The Emperor Looks to The Future
covering burma and southeast asia
Wednesday, September 23, 2020
Magazine

ARTICLE

The Emperor Looks to The Future


By AUNG ZAW JUNE, 2010 - VOLUME 18 NO.6


COMMENTS (3)
RECOMMEND (573)
FACEBOOK
TWITTER
PLUSONE
 
MORE
E-MAIL
PRINT

How will Snr-Gen Than Shwe safeguard himself and his family after the election?


In an interview with a US television journalist on April 14, Singapore’s Prime Minister Lee Hsien Loong predicted that Burma’s ruling generals will not easily give up power, saying it is an “existential thing” for the few key people who make the decisions.

“If they are out, it’s not just that the country and the government have changed, but ‘Where do I go and which jail would I be in and [what about] my children and my jewels and my billions?’” he said. “ They are not likely to be persuaded by lectures.”

Snr-Gen Than Shwe during a state visit to Sri Lanka in November 2009-a rare overseas trip for a leader who has dedicated much of the past few years to making sure his house in order before stepping into the background.
With a reputation for secrecy, Snr-Gen Than Shwe, the junta’s No 1 and key decision-maker, rarely expresses emotion and anger when he executes his moves. From a position in the back rooms of the War Office during the 1988 uprising, the former psychological warfare officer engineered the top slot for himself after the military staged a coup and eventually became the nemesis of his predecessor, Gen Ne Win.

Ne Win secured his future by appointing trusted men like Gen Tin Oo (who later became vice chairman of the main opposition party, the National League for Democracy), Gen San Yu (who later became president) and Gen Kyaw Htin as commanders in chief of the armed forces in the 1970s and 80s. Ne Win remained at the top as party chairman of the Burmese Socialist Programme Party, but he rarely came back to meddle in politics. Having left his trusted men in the army and in the intelligence wing in 1988, however, he was seen as a father figure in the armed forces until his influence began to wane in the late 1990s.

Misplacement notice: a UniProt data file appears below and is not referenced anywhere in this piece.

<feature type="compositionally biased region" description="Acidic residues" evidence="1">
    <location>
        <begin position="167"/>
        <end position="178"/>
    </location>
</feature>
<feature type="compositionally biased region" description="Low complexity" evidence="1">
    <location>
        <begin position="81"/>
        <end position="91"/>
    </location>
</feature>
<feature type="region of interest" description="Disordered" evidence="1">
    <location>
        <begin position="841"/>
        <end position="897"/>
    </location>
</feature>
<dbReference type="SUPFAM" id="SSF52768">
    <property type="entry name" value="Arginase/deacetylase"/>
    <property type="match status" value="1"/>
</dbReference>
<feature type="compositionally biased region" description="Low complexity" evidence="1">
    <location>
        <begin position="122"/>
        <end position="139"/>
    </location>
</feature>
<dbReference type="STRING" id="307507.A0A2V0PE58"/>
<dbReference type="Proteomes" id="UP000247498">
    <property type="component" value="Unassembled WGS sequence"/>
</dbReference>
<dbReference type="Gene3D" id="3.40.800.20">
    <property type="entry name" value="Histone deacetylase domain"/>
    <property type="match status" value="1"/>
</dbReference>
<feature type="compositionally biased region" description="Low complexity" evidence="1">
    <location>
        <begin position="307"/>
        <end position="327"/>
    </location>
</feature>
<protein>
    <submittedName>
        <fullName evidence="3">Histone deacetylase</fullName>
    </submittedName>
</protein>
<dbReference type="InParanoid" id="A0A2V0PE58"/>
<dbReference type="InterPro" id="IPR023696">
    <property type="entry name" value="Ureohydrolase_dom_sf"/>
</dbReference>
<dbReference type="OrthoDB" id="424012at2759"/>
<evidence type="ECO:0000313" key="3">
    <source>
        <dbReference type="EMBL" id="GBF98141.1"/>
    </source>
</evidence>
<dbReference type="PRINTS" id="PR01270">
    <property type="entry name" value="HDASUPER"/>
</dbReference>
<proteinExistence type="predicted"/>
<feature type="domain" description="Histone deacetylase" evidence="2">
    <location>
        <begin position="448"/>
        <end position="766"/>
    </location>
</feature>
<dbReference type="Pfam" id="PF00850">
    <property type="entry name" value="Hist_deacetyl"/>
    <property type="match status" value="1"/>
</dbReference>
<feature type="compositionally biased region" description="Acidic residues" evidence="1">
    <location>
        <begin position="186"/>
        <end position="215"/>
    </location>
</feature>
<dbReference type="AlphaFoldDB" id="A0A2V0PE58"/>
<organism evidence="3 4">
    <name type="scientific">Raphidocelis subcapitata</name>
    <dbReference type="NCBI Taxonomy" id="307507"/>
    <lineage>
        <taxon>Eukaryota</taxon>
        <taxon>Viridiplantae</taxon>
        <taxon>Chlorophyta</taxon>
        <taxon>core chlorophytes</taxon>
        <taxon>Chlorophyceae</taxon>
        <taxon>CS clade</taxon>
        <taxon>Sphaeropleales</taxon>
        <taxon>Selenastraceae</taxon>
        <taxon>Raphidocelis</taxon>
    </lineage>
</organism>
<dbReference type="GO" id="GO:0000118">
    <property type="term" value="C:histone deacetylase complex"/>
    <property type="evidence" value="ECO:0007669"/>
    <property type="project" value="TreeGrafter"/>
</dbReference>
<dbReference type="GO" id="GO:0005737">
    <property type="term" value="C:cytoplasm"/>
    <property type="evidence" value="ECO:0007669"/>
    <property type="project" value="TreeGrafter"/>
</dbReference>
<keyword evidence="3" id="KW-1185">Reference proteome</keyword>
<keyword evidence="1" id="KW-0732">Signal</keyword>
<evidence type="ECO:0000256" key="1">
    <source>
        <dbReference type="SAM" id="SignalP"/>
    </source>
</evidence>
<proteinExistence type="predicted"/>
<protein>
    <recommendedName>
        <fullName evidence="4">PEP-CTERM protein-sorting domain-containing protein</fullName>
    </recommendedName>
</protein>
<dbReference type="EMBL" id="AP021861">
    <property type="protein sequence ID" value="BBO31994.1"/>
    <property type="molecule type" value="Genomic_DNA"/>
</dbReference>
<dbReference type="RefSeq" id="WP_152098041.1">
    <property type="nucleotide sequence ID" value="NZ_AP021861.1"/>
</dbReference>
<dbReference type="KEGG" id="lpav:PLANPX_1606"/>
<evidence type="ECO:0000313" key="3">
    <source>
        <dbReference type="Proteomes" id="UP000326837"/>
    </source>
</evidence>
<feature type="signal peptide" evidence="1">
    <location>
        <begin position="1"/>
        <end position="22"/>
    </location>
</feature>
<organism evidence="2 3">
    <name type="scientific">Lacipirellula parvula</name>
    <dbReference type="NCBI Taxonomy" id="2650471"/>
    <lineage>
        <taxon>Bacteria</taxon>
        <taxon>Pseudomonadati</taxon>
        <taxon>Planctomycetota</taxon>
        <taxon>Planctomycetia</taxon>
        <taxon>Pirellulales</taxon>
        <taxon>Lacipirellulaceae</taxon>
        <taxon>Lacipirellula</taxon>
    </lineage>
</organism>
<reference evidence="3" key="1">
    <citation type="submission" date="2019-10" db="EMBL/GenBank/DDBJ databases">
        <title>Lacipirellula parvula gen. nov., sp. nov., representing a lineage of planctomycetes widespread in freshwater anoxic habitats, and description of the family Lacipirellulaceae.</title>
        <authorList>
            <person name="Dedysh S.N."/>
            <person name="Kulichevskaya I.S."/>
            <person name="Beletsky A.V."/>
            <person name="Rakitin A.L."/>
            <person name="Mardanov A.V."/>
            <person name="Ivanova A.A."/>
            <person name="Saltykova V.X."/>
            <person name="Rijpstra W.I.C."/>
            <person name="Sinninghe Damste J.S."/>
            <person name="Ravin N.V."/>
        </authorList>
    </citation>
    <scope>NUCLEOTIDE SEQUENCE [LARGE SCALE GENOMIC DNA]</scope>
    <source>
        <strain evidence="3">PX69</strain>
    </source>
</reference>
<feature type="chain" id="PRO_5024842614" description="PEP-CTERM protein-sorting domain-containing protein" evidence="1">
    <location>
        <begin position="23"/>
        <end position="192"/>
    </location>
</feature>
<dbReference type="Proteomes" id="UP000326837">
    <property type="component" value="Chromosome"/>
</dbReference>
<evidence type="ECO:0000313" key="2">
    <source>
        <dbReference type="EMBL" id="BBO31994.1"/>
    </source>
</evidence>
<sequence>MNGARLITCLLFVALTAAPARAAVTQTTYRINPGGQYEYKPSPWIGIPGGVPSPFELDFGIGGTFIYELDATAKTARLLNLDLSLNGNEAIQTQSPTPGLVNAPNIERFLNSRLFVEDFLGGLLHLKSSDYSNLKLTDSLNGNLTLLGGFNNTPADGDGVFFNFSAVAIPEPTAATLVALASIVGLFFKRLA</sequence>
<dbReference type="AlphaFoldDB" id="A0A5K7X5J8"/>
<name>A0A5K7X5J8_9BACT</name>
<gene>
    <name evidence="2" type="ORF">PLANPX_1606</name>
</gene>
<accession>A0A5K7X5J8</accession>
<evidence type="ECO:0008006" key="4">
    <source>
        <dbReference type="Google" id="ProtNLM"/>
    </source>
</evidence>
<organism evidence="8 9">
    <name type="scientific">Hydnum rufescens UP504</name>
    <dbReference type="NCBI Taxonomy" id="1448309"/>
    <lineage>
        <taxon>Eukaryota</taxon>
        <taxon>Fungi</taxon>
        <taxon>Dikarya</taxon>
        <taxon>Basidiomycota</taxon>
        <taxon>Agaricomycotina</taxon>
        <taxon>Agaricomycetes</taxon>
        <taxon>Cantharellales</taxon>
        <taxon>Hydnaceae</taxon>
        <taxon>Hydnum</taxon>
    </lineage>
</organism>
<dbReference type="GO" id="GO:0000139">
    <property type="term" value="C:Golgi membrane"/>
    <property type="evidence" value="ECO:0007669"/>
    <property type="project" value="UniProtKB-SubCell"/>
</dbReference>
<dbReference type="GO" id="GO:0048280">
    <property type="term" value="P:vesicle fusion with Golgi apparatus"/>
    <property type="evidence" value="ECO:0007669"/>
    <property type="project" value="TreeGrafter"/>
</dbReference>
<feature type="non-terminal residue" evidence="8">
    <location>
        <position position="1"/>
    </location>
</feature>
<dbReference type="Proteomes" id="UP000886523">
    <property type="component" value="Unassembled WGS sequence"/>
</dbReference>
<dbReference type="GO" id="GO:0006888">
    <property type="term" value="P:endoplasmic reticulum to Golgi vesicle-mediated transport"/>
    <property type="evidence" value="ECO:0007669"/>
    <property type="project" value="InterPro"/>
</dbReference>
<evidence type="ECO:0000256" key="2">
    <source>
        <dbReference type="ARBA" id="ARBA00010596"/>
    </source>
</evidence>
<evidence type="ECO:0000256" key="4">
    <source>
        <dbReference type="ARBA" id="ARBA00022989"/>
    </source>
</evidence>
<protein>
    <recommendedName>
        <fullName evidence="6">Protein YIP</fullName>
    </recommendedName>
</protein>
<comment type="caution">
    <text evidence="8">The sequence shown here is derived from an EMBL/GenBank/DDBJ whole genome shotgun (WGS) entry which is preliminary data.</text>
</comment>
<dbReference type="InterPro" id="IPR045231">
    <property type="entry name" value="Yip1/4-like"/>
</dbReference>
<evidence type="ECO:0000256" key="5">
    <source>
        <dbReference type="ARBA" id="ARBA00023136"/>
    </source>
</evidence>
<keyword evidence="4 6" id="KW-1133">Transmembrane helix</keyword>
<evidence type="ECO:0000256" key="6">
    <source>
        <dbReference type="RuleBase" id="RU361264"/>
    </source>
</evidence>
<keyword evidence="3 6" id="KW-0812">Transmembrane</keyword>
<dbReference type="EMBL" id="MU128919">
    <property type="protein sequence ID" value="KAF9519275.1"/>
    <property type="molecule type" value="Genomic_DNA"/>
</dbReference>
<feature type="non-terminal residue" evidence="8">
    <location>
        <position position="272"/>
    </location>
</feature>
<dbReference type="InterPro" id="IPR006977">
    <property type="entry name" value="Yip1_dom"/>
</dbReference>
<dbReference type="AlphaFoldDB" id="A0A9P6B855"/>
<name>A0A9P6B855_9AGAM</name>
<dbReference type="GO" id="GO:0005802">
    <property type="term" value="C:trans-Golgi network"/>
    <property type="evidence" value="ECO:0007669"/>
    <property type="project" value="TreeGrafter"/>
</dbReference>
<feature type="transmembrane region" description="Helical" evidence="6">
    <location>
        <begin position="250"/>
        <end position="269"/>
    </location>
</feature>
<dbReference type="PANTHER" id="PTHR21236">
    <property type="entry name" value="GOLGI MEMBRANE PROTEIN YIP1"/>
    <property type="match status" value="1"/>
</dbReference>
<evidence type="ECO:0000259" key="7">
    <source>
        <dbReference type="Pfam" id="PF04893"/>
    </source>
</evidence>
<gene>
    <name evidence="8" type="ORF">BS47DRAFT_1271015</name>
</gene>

Like Ne Win, Than Shwe has purged potential rivals and promoted his own men. Guests who attended the Armed Forces Day reception on March 27 at the palatial new reception center in Naypyidaw said Than Shwe looked confident. Senior army leaders reportedly told guests that the military supremo was readying to take a back seat.

A few hours previously, Than Shwe had delivered a short speech at a military parade. Although he did not say he was planning to retire, listeners said the message could be read between the lines.

“Our armed forces were originally formed by patriotic heroes to fight for independence,” Than Shwe said. “The leaders of the armed forces turned from politicians into patriotic Tatmadaw [Burmese army] men when the armed struggle for independence was necessary, and they turned back into politicians engaged in national politics when the time came for political struggle. In this way, our armed forces have had a brilliant history of achievement both in political and in military affairs.”

In what is considered a clear indication that the military does not intend to simply go “back to the barracks,” Than Shwe reportedly said the Tatmadaw should have three capabilities: military, organizational and administrative. The army had a duty to assist the “gentle transition,” he said.

Than Shwe must ensure that his most trusted lieutenants take over the reins of both the new government and the armed forces so that his family and fortune will be protected. For just as Than Shwe purged feared spy-chief Gen Khin Nyunt and betrayed his mentor, Ne Win, placing him under house arrest for allegedly plotting a coup shortly before the latter’s death in 2002, enemies in the military may be plotting against Than Shwe.

Khin Nyunt, who is now under house arrest on charges of corruption and insubordination, is just one of several powerful and influential people who would enjoy seeing Than Shwe overthrown and humiliated. He and his former intelligence officers bitterly opposed Than Shwe’s increasing grip on power, and since the purge, some who served long prison sentences for their association with Khin Nyunt have even cooperated with the opposition inside and outside the country to shed light on the regime.

Than Shwe knows that several retired army officers who are loyal to different factions within the armed forces could become potential enemies.



1  |  2  next page »

COMMENTS (3)
 
Please read our policy before you post comments. Click here
Name:
E-mail:   (Your e-mail will not be published.)
Comment:
You have characters left.
Word Verification: captcha Type the characters you see in the picture.
 

thu ri ya burma Wrote:
19/06/2010
Every rise must come down! See Ne Win, he started with revolutionary council and then changed to BSPP to govern Burma. At the end he was bitten by his own dogs. Burmese government style is just like animal society government. I remember National Geographic TV program, one powerful monkey governed his group for 4 to 5 year & then another powerful rival challenged & took over it.

Without the people's support, no leader can last long in human society.

Kyaw Wrote:
18/06/2010
Since Aung San Suu Kyi has given a free hand to Than Shwe by deciding not to participate in the election, Than Shwe and his cronies will keep this country and people under their pants for many, many years to come, until all jailed guys die from nature causes in the jails.

May Wrote:
17/06/2010
He is so cruel to Burmese people and he kills Burmese monks!

more articles in this section